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dc.contributor.authorWhittaker, Julie M.
dc.description.abstractUnemployment compensation (UC) benefits have been fully subject to the federal income tax since the passage of the Tax Reform Act of 1986 (P.L. 99-514). Under tax law, unemployment compensation is a broad category that includes regular state UC benefits, extended benefits (EB), trade adjustment assistance benefits, disaster unemployment assistance, and railroad unemployment benefits. The temporary Emergency Unemployment Compensation (EUC08) benefit is also included within this category. Individuals who receive UC benefits during a year may elect to have the federal (and in some cases state) income tax withheld from their benefits. The American Recovery and Reinvestment Act of 2009 (P.L. 111-5 §1007) included a temporary exclusion on the first $2,400 of UC benefits for the purposes of the federal income tax. This exclusion existed only in 2009. The Joint Committee on Taxation estimated this would reduce federal receipts by approximately $4.7 billion. There is no current exclusion on UC benefits for the purposes of federal income tax. This report provides an overview of the taxation of UC benefits and legislation related to taxing UC benefits. This report will be updated as legislative activity warrants.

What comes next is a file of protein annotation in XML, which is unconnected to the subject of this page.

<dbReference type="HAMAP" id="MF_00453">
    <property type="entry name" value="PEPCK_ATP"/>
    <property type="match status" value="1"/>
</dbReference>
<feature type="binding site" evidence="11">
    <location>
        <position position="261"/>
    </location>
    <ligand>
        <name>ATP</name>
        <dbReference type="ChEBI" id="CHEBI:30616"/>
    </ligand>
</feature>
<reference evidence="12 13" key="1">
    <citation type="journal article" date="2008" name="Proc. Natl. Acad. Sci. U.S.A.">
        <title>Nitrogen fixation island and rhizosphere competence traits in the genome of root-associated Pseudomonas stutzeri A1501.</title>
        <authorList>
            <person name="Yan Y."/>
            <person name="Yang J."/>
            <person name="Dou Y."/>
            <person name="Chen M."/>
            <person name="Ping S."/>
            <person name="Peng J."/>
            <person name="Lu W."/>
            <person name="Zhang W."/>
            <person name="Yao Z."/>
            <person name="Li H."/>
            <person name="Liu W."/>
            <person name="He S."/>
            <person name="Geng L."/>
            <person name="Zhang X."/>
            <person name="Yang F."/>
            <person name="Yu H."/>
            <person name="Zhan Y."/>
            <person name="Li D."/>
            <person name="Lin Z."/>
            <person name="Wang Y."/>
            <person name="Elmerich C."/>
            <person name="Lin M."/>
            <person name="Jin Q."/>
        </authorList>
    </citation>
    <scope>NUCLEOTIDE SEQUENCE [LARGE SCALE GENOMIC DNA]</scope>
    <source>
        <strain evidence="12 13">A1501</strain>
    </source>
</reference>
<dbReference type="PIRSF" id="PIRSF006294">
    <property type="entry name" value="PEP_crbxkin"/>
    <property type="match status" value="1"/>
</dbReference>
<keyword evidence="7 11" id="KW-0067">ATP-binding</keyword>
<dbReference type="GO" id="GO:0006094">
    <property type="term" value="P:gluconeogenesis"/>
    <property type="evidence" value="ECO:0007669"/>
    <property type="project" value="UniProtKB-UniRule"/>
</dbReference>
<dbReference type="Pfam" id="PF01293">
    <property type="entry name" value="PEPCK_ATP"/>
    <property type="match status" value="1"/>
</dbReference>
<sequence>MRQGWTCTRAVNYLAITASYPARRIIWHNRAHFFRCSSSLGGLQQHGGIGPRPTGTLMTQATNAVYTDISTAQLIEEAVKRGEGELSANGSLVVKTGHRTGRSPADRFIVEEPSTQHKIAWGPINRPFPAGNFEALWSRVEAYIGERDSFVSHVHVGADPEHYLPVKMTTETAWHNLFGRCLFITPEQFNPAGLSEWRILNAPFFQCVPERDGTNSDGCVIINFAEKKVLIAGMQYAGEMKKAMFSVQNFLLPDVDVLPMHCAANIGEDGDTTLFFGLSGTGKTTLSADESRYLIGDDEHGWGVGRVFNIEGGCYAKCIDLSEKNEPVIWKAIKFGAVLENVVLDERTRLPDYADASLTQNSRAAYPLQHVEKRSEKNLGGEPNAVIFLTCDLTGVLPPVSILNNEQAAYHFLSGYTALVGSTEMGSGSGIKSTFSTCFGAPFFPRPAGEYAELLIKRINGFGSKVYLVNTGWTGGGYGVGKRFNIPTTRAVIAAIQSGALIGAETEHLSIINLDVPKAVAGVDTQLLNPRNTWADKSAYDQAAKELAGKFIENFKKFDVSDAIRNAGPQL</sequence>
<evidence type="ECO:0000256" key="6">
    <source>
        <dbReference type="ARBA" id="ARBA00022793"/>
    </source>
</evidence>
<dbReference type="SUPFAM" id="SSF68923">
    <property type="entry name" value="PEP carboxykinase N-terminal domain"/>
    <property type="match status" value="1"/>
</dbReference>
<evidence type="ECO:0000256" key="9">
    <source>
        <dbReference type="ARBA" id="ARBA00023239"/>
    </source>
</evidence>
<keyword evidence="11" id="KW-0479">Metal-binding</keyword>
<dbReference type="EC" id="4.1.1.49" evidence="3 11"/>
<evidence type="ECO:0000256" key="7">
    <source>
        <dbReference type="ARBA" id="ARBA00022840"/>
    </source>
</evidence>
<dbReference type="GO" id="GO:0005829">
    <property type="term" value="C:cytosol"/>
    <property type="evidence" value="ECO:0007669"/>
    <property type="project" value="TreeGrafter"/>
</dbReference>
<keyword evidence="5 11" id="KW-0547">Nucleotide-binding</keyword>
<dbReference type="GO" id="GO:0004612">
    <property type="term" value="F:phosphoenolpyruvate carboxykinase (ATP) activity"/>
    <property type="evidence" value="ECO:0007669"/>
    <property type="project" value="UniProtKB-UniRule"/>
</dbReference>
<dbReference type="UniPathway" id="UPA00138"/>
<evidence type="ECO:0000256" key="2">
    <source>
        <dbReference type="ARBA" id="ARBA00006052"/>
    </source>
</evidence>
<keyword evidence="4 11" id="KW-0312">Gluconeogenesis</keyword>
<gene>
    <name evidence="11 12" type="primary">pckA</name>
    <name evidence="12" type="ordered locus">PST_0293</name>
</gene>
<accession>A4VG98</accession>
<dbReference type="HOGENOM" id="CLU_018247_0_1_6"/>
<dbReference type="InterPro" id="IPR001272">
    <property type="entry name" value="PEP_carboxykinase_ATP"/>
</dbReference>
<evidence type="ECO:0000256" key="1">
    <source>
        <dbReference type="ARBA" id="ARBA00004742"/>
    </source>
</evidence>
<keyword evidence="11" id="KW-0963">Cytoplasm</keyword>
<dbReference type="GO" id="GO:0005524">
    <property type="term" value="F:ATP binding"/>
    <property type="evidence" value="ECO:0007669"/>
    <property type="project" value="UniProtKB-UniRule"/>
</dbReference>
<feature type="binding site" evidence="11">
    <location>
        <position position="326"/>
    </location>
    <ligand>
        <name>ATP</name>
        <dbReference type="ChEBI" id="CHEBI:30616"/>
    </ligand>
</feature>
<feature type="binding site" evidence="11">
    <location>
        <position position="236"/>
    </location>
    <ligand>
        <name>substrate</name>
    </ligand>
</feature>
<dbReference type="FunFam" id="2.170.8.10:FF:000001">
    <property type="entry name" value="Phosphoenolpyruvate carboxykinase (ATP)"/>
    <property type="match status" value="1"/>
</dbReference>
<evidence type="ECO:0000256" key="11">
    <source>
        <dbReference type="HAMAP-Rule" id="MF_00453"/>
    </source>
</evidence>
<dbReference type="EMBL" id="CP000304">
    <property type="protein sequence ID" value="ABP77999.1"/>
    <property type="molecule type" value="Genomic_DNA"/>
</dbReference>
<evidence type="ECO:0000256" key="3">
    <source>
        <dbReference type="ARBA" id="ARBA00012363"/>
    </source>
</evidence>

dc.relation.isversionofAn earlier version of this report can be found here:
dc.relation.hasversionA more recent version of this report can be found here:
dc.subjectunemployment compensation
dc.subjectfederal benefits
dc.subjectincome tax
dc.titleTaxation of Unemployment Benefits
dc.description.legacydownloadsCRS_Taxation_of_Unemployment_Benefits_0213.pdf: 75 downloads, before Oct. 1, 2020.
local.authorAffiliationWhittaker, Julie M.: Congressional Research Service

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